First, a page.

A swinging affair… how to replace door hinges – safely!
17 August 2020
Aluminium, stainless steel or brass hinges are generally corrosion-resistant, but mild steel hinges can corrode over time, particularly if they are fitted to doors in areas close to the coast.
When steel hinges corrode and rust, they can become extremely stiff, or break. This is because when they become stiff thanks to rust, as the door is opened and closed the hinge flaps tend to flex, and just as happens if you bend a piece of wire back and forth a few times, eventually the flap can break and the hinge will fail.
That can be a hazard – there’s nothing like a heavy door falling on you to ruin your day. Not only that, if it falls off, the hinge that has not failed can pull out, severely damaging the door or the door jamb – or both.
In addition, prior to that, because the hinge flaps are flexing, the door is not held properly in the door jamb and can stick and be difficult to open or close without shoving it hard or slamming it.
So let’s replace the hinges before any of that happens…
The first step is to check the existing hinges and then go to your local Mica and buy a replacement set of exactly the same type and size. The ones in question here are 100mm mild steel flush hinges. If necessary take a picture of one of the hinges with a tape measure held next to it… your Mica shop assistant will know exactly what hinges you need as replacements.
In passing, naturally, if you need to replace any window hinges, follow the same procedure as provide here.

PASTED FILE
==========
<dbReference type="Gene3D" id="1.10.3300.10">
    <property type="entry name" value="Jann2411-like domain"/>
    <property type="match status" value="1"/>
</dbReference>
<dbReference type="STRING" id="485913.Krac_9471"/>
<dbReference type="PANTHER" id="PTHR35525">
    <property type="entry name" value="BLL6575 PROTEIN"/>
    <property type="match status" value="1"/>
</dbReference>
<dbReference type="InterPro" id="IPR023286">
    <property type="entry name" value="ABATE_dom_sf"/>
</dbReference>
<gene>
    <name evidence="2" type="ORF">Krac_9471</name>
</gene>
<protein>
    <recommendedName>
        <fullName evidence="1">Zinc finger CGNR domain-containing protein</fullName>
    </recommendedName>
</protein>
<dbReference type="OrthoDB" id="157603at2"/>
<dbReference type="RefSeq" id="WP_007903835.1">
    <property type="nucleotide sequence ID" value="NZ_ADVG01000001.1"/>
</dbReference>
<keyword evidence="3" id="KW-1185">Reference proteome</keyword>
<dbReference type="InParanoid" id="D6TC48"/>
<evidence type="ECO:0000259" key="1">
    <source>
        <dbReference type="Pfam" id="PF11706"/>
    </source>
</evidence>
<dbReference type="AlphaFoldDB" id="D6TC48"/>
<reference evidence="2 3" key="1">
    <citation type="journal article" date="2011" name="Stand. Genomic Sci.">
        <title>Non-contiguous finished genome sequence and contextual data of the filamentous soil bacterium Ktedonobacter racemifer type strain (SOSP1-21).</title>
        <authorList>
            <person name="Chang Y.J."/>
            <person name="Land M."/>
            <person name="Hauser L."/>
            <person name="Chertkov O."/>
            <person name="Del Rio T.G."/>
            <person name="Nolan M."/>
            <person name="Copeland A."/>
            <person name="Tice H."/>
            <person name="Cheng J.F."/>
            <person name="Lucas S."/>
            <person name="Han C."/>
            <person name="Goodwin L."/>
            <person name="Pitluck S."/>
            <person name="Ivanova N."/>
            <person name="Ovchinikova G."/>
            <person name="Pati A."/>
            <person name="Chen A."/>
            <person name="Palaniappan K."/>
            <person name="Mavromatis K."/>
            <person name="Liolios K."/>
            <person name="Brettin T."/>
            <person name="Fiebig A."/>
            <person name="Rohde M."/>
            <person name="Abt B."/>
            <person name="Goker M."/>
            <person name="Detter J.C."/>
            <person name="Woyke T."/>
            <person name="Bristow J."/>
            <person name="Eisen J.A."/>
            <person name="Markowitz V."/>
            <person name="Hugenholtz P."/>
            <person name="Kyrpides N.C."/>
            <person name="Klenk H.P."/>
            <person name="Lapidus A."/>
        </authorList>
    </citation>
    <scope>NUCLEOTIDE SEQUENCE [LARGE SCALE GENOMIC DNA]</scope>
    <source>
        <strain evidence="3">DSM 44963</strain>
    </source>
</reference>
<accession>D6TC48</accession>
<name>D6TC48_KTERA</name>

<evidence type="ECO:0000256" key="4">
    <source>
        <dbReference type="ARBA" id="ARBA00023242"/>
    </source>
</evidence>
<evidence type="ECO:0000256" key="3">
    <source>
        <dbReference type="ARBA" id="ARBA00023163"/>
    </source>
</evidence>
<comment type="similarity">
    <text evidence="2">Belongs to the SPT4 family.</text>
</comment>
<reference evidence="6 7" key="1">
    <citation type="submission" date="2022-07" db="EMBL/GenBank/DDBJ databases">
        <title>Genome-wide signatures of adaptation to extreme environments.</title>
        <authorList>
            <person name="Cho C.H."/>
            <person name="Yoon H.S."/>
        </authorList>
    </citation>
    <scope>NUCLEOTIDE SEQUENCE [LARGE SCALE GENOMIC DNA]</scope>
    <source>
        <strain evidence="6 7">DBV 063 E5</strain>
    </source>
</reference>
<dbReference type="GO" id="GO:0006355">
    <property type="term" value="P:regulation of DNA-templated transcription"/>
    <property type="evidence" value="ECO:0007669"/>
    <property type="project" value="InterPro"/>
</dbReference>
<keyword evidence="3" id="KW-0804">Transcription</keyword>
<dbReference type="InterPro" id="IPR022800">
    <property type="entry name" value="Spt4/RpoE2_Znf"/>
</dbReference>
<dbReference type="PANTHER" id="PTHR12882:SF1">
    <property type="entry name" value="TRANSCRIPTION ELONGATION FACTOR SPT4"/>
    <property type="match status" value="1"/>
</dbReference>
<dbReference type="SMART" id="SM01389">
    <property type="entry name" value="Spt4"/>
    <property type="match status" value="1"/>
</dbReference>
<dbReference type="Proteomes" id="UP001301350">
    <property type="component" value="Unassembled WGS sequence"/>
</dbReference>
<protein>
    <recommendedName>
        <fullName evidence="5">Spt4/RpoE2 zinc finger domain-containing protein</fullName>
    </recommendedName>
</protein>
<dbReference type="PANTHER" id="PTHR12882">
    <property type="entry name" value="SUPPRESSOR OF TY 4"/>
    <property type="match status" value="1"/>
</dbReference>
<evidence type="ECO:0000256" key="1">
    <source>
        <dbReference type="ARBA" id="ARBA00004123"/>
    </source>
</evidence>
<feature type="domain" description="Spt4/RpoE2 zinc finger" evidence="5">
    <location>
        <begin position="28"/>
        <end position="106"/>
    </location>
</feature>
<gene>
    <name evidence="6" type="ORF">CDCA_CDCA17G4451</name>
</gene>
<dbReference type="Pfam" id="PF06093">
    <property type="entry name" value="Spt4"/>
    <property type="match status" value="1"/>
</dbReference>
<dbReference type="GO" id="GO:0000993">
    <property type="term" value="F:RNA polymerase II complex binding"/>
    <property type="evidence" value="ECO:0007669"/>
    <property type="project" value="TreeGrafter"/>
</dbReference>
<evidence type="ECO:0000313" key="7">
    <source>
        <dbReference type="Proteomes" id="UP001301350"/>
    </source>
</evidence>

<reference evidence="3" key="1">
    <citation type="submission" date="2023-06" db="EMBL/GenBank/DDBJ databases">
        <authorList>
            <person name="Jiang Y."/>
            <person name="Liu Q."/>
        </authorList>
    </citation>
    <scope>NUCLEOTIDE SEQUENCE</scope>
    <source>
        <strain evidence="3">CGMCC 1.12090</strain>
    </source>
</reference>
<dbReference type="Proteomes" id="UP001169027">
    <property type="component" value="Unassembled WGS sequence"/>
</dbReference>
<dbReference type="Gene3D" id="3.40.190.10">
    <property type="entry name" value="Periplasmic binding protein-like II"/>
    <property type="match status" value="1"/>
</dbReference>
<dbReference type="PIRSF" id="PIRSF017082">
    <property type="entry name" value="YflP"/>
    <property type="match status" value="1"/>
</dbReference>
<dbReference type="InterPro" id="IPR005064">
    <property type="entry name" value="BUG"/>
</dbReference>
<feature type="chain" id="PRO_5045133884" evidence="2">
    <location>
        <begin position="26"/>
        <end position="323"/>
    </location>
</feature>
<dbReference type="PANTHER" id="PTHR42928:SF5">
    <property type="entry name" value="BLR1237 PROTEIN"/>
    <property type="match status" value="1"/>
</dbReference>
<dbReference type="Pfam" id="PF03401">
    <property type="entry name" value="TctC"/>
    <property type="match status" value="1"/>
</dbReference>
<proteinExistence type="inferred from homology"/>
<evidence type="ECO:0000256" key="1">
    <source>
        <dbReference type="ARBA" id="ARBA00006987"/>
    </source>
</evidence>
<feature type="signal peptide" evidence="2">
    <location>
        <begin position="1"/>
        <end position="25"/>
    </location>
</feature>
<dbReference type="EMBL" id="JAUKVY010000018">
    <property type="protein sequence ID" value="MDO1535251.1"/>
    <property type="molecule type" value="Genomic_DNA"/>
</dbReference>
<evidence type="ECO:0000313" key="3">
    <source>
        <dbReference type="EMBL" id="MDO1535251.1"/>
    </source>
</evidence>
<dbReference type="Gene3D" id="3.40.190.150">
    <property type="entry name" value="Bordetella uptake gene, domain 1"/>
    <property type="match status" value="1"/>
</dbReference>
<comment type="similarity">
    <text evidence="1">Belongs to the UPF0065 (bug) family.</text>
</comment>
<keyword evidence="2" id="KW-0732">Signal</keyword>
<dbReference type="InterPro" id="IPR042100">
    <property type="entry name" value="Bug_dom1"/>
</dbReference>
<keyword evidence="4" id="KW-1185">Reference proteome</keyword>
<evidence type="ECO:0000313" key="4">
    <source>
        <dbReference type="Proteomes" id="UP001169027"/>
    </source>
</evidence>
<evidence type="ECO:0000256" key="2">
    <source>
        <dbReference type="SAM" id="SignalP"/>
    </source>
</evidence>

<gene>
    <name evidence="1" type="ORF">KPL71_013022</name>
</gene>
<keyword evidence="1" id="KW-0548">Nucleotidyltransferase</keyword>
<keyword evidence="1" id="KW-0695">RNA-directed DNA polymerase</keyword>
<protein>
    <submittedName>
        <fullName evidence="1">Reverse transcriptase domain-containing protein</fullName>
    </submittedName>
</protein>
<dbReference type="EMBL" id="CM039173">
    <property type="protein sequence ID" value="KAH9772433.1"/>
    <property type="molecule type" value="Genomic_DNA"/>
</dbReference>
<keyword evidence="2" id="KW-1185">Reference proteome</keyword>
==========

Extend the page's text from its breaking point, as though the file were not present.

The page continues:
1.The existing hinges… rusted, virtually immovable and ripe for replacement.
2.The first step is to prop up the door so that when the top hinge is removed, the door doesn’t move. A small block of wood under the door supports it…
3.And the door hook completes the securing of the door. If you cannot support or brace the door, then have someone to hold the door steady for you.
4.Here is one of the old hinges with the new replacement.
5.With the door braced in position, or held by an assistant, remove the old hinge screws on the bottom hinge so that just one screw secures each flap. Then repeat at the top, but remove all the screws and remove the old hinge. We then sprayed the hinge site very liberally with a protective wax.
6.Then we secured the top hinge. If the screws supplied with the new hinge are at all loose, then replace them with screws of a larger gauge and/or greater length. Then completely remove the bottom hinge, spray its site with protective wax and secure it as you did the top one.
7.We then sprayed the exposed surfaces of both hinges to protect them against any rust or corrosion. Then we removed the supporting block from under the door and the job is done.
If, before installing them, you place both of the new hinges in a plastic bag or shallow tray and squirt oil liberally over them, you will ensure that they will be very well lubricated before installation.